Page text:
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Wind Farm planned for unsuitable site


A large offshore wind farm is planned for the Jurassic Coast, Dorset: 250 turbines, 450ft tall, across 76 square miles, about 10 miles from Bournemouth.

A survey by REF (Renewable Energy Foundation) about three years ago showed that turbines south of Hadrian's Wall do not receive enough wind to provide useful amounts of energy.

Nevertheless the press release asserted that 820,000 homes would be powered from these turbines.

19 Feb 2011



    UPDATE, May 2011 - There is no technical definition of how much power an average house uses, and people are free to quote whatever figure they like.

    It would be more truthful to say that at the current pool price of 33 per megawatt hour and a 30% effectiveness it will produce electricity to the value of 54 million per year.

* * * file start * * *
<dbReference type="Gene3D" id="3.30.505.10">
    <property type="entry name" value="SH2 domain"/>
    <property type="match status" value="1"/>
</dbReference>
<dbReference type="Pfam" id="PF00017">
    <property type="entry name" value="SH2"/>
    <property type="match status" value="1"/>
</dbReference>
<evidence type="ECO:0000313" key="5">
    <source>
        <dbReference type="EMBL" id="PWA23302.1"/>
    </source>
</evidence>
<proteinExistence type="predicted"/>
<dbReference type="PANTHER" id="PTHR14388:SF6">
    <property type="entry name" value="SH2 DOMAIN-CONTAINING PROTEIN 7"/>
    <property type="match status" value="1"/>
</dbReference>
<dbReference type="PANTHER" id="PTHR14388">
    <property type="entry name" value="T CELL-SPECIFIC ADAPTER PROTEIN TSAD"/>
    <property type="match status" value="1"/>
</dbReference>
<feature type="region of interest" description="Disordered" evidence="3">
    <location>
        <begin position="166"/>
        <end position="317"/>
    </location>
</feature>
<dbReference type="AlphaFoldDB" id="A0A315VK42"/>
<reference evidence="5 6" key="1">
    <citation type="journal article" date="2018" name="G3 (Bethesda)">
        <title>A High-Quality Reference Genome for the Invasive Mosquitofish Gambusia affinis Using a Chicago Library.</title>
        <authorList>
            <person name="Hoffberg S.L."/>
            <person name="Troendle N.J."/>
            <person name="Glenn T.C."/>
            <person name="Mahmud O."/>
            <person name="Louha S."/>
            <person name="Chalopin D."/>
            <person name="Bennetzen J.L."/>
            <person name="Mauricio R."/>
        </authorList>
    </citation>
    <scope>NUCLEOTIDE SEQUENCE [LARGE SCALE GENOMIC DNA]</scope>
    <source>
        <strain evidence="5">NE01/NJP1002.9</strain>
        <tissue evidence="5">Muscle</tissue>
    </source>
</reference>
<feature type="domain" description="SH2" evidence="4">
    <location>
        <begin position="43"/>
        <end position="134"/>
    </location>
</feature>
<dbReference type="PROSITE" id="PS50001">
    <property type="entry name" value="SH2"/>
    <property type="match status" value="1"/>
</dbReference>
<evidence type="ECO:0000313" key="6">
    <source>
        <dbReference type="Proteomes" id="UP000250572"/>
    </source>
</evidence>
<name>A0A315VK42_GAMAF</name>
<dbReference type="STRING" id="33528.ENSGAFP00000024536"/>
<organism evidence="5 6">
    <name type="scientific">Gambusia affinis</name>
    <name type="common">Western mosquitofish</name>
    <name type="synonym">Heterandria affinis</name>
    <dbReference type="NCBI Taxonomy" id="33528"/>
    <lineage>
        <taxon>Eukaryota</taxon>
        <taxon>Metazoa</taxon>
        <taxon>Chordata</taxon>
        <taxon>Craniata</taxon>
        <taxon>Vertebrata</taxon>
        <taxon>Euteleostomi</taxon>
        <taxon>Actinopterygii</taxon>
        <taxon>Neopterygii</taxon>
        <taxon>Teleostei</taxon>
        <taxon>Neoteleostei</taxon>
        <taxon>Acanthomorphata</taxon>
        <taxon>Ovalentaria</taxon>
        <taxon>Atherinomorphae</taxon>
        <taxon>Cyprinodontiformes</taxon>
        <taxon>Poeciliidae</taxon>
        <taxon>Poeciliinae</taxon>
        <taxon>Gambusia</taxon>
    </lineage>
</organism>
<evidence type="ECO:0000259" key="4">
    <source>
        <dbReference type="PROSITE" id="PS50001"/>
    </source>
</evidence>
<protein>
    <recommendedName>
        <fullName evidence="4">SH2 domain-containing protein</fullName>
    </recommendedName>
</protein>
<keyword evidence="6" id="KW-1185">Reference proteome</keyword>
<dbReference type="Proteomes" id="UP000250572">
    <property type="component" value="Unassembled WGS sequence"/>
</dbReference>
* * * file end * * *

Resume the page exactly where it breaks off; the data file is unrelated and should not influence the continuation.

If it does that, the electrical subscribers (us) will pay a subsidy of 74 million per megawatt hour, making a total of 122 million per megawatt hour.

    Modern coal or nuclear generation provides electricity at about 40 per megawatt hour; one third of the price.

    However, even this does not give the whole truth. Recent figures from the National Grid reveal that windfarms are routinely delivering much less than 30% of their rated output.

    For Scotland, over a full year, the output was 17%; for England a figure of 7% was quoted. You can work out what this does to the relative price of wind energy.

    Add to that the fact that wind turbines do not work in the context of baseload generation and one must question the whole concept.

    This update is paraphrased from "Professional Engineering", May 2011, figures supplied by M.T. (Fife) and R C-S (Ayrshire).


    See also Renewables Obligation

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